The BJP was quick to react to this development. In a barrage of tweets, senior leader Sushma Swaraj said, “The Additional Solicitor General blamed the Attorvney General. Now the Attorney General is blaming the law minister. The fact is that all three of them ‘misconducted’. The Additional Solicitor General has resigned. The Attorney General and law minister should resign forthwith.”
Senior BJP leader Venkaiah Naidu added, “The CBI affidavit clearly shows that the law minister was involved. The PM has no moral right to continue in his office.”
While sources within the Congress agree that Kumar’s days as law minister are numbered, the million-dollar question that remains unanswered is why is he still there? What makes Kumar so important that despite facing a huge embarrassment, the Congress is still backing him?
The answer can be gleaned from the course of events at an emergency meeting of the Congress core group that was held in New Delhi on 5 May. Before the meeting started, it was decided among the top leaders that Kumar will have to put in his papers. This was being done because several core group members felt that Kumar’s position in the Cabinet has become highly untenable.
Interestingly, Defence Minister AK Antony raised the issue in the core group and categorically stated that it was getting very embarrassing for the UPA government. Parliamentary Affairs Minister Kamal Nath also agreed that Kumar’s continuation in office was a liability for the party.
What saved the day for Kumar was the prime minister’s unstinted support and a view within the group that the party should not be seen as bowing down to the Opposition’s diktat under no circumstance. It was also decided that no major action like sacking a minister should be taken in a week when the party was within sniffing distance of a poll win.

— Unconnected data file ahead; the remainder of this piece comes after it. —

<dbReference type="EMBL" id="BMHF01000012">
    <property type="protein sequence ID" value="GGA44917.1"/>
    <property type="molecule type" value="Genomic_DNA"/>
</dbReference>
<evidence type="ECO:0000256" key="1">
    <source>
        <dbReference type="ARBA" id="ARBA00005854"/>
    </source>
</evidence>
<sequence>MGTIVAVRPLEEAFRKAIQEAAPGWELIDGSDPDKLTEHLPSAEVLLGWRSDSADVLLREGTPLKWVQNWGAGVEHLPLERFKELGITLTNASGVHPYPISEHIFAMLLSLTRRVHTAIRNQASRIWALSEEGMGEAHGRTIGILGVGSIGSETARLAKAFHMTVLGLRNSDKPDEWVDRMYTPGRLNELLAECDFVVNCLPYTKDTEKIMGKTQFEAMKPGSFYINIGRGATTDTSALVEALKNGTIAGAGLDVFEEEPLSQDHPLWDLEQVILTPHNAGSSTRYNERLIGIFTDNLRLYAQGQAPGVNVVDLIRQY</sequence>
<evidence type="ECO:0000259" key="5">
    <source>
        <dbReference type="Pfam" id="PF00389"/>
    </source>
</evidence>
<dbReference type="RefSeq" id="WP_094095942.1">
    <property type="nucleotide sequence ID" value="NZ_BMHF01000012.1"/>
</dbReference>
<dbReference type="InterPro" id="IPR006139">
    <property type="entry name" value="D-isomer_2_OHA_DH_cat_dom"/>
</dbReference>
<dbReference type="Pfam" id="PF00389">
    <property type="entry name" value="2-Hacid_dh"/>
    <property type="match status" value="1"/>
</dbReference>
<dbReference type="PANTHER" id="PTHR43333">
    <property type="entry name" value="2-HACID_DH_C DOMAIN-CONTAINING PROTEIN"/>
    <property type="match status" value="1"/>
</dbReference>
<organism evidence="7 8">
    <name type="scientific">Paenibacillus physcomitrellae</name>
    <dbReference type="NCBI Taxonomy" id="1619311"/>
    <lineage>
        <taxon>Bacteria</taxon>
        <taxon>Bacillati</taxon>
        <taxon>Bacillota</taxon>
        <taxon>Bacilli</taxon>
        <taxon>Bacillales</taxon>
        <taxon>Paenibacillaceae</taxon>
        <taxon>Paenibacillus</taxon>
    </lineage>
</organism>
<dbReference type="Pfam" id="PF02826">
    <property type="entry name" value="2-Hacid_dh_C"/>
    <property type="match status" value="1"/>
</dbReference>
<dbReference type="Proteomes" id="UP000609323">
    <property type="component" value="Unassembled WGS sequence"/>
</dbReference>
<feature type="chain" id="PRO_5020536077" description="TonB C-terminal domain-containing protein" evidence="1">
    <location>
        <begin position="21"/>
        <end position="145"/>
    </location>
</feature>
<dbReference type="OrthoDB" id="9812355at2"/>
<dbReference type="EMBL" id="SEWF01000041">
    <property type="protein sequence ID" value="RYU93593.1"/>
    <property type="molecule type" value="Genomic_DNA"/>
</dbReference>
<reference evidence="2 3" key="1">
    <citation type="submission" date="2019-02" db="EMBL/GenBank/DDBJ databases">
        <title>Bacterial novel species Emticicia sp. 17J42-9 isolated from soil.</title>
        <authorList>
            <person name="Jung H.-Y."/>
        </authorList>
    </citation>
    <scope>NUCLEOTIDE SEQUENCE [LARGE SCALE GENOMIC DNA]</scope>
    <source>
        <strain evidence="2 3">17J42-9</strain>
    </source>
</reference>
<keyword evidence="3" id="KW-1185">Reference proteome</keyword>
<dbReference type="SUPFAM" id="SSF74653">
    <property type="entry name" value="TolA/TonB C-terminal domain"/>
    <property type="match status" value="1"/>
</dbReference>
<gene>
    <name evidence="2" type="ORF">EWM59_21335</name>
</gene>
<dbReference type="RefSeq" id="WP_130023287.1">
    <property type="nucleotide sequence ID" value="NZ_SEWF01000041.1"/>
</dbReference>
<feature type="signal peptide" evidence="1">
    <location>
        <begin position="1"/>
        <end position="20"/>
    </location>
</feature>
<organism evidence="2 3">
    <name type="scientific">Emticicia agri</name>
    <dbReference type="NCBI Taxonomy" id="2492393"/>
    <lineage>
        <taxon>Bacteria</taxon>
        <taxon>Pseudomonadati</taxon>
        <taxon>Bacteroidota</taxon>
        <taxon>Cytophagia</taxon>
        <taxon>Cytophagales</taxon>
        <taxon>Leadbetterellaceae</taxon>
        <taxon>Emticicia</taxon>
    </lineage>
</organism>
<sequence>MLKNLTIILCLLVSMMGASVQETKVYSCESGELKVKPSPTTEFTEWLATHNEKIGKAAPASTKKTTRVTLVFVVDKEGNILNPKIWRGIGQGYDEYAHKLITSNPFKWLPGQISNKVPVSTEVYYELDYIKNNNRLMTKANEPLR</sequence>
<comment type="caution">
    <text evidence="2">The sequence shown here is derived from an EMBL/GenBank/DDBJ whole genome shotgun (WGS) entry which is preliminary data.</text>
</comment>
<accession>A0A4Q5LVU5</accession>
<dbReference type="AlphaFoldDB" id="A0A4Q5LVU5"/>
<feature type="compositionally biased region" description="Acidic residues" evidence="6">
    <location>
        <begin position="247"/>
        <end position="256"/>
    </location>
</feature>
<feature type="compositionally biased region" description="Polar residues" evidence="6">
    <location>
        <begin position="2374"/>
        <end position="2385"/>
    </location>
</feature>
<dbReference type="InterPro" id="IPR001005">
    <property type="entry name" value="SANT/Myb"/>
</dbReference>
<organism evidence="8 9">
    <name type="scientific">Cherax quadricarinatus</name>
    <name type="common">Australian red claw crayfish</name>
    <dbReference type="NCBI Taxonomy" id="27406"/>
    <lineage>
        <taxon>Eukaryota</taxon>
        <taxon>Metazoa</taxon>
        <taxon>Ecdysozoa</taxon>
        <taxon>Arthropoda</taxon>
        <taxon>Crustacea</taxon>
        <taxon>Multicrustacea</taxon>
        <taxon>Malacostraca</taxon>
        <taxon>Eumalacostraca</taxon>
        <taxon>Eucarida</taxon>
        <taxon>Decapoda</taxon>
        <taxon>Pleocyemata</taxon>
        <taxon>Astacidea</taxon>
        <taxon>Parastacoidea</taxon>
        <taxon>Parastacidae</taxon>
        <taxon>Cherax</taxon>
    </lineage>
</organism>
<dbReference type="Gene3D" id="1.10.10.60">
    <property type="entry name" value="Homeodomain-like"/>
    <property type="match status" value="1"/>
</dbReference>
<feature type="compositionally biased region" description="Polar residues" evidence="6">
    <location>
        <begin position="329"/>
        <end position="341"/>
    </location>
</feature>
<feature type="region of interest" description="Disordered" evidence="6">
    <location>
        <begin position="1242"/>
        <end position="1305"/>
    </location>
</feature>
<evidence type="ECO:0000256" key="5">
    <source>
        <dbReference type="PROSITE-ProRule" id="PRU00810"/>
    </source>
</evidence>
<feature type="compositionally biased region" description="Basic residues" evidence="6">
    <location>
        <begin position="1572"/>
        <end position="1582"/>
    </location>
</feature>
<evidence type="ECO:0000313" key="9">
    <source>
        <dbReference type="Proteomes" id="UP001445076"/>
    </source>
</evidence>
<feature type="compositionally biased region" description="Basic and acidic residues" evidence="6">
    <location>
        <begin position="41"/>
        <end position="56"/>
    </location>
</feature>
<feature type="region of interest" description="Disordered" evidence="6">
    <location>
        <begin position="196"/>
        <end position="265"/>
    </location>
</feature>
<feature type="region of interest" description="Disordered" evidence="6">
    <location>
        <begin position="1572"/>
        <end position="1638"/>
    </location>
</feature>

The Congress leadership is also wary of the fact that in the past, leaders such as Shashi Tharoor and Ashok Chavan were sacrificed at the altar of political expediency, though their ‘crimes’ were not that big. This time, the senior members were of the opinion that wrongdoing (in other words, a direct indictment by the apex court) must be established before taking a final call.
The other important point under discussion was that if the law minister goes, the attack will shift to the prime minister’s doorstep. Although Congress president Sonia Gandhi is reportedly not very comfortable with the idea of Kumar continuing in office, she is not keen to show that the party and the government have succumbed under Opposition pressure.
The core group also came to the conclusion that the government should seize control of the situation as it was appearing to be drifting away. This meant that the entire agenda was being set by the Opposition and the government was only responding. Thus, the Food Security Bill was introduced for consideration and passing. This ensured the talking point had shifted from Coalgate for the time being.
That the Congress was caught between the devil and the deep sea over Kumar became evident when the law minister was asked to explain the facts to the Congress spokespersons and panelists who had the unenviable task of defending him. Very soon, the meeting turned into a grilling match, with senior leaders and spokespersons openly expressing their dissatisfaction with his explanation. Kumar reportedly told them that if he goes, the party will face collateral damage.
He tried to explain that there was no wrongdoing on his part and that no court order had indicted him. Though unconvinced by his explanation, the spokespersons had to carry on with the onerous task of defending Kumar.
However, the tidings for Kumar are ominous. It has been conveyed to the government (read the PM) by the Congress leadership that Kumar has been found wanting on several counts. Important Cabinet berth cannot be given to individuals who cannot conduct themselves with the highest standard the chair demands.
While the government may have temporarily warded off the crisis by adjourning Parliament sine die so that the Opposition does not exploit any adverse reaction by the Supreme Court, the Congress is actively exploring the idea of letting Kumar go under the garb of a Cabinet reshuffle. In all, posts of three Cabinet ministers and five Minister of State berths are lying vacant.
With the Parliament session now over and the ninth anniversary of the UPA government looming large, it is certain that the axe will fall. The exit is certain; the only question is when?